Infographic MOOC: week 3 exercise

I’ve signed up for Alberto Cairo’s massive online open course on infographics and data visualization.  I’d been tempted by other MOOCs before and decided I didn’t have the time to commit to it, but this one caught me at a good time.

The entire course has been very good so far, giving a great perspective on how infographics relate to journalism as a whole as well as how to think of the infographic / datavis gap as a spectrum of functional and artistic intent.  It’s also included some Illustrator tutorials that have finally gotten me over that initial learning curve in designing with vectors.  (Although as you’ll see shortly, I still have a long ways to go.)

The week 3 exercise was to draw up a draft for an interactive infographic based on the data mentioned on The Guardian’s Datablog re: the transparency of international aid agencies around the world.  The Datablog post includes a couple of bar graphs – a good tool for comparing values with precision, but the stacked bars don’t convey a lot and there’s room to tell more.

My draft suggests a few improvements.  Users could be allowed to filter the aid agencies by geography, letting them compare agencies based in the same region more easily.  Radio buttons could also let users choose between seeing the full aggregate score or only the subscores based on the three levels of detail that the transparency report surveyed the agencies on.

The biggest change I’d propose is on the second layer of the infographic – a slope graph to highlight the general trend across agencies of improved transparency.  This was one of the summary points of the original report and is worth highlighting through data.

Here’s the PDF mockup I created; I used fairly simple shapes to represent tabs, dropdowns, etc rather than spending a lot of time on them, as in a real interactive I would expect to be grabbing UI components from a library for whatever coding / design tool I was using.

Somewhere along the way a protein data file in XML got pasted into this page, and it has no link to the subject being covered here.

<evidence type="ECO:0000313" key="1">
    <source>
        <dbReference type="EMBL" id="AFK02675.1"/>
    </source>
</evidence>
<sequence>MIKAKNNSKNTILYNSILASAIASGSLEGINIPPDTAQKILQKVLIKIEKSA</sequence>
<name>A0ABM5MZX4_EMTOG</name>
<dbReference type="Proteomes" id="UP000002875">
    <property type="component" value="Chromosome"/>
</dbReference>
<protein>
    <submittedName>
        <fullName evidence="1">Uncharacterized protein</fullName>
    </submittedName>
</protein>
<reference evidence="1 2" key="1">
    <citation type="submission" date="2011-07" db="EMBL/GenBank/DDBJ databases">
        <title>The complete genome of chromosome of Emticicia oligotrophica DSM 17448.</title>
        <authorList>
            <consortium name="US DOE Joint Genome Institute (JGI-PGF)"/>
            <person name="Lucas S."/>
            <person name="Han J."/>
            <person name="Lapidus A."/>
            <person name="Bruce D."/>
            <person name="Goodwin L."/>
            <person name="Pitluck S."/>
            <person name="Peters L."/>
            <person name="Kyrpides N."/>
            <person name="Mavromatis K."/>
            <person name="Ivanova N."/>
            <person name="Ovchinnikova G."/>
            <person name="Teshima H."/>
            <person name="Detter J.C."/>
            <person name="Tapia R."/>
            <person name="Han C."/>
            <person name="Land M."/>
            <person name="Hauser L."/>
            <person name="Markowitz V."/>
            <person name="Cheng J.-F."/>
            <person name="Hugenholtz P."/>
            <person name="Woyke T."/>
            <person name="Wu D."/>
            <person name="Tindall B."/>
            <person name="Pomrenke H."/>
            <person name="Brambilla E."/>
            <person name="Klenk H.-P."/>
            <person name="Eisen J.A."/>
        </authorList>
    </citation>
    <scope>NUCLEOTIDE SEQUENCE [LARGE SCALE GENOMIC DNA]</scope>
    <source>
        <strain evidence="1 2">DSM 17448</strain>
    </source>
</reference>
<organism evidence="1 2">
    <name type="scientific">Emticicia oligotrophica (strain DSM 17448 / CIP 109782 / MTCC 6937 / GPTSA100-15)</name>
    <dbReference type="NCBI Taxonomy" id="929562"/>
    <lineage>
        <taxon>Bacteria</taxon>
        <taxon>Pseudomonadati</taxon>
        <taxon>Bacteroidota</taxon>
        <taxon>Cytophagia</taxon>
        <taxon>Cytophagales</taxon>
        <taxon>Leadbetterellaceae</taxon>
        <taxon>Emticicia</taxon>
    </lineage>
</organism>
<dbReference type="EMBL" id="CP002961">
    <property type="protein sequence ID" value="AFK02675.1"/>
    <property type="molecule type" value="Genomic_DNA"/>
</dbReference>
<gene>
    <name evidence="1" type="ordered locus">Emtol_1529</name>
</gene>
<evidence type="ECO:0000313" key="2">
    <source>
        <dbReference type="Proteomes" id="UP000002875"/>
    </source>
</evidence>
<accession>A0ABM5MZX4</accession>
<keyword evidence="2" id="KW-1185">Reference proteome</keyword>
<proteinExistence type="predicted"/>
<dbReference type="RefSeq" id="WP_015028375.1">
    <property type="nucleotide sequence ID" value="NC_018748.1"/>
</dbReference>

aid transparency draft copy

Knitting!

I’ve been on a knitting kick lately. It makes for a good evening activity, as it’s something I can do while sitting on the couch and hanging out with my wife (without the mentally-distant factor that happens if I’m online or gaming).  Plus, if you’re going to be a guy who knits, might as well nerd out on it for maximum unusualness.

The backstory: I worked for a month or so as a coder for a downloadable game about knitting.  I needed to know how to draw knits and purls – which is awfully hard to figure out if you know nothing about knitting.  So, I picked up a beginner book and learned.

That game got cancelled (the design was kind of shaky, my prototyping skills were insufficient to come up with something convincing in time) but then I found this book, which strangely found its way onto my bookshelf. (How do you NOT put that title on your bookshelf?)  The projects in there are fantastic, and I think I’ve made half of them by now.

Now I’ve discovered the fun of Ravelry and being able to search through an entire internet’s worth of free patterns intelligently, as well as posting photos to show off a bit.  For example, the weird yarn I found for these ‘Medallion Mitts’ just made the whole enterprise worth taking pictures of.

My last project was actually a pattern I invented, cribbing from the general deal of “knit in the round to make a hat”.  I had tried knitting the fisherman’s watchcap found in Knitting With Balls, but I got impatient and made it a little too short, plus the ribbing came out too wide and kind of goofy.  I’ll leave the rest of the story for now as it should get its own post along with writing up the pattern, but you can see the results on Ravelry here.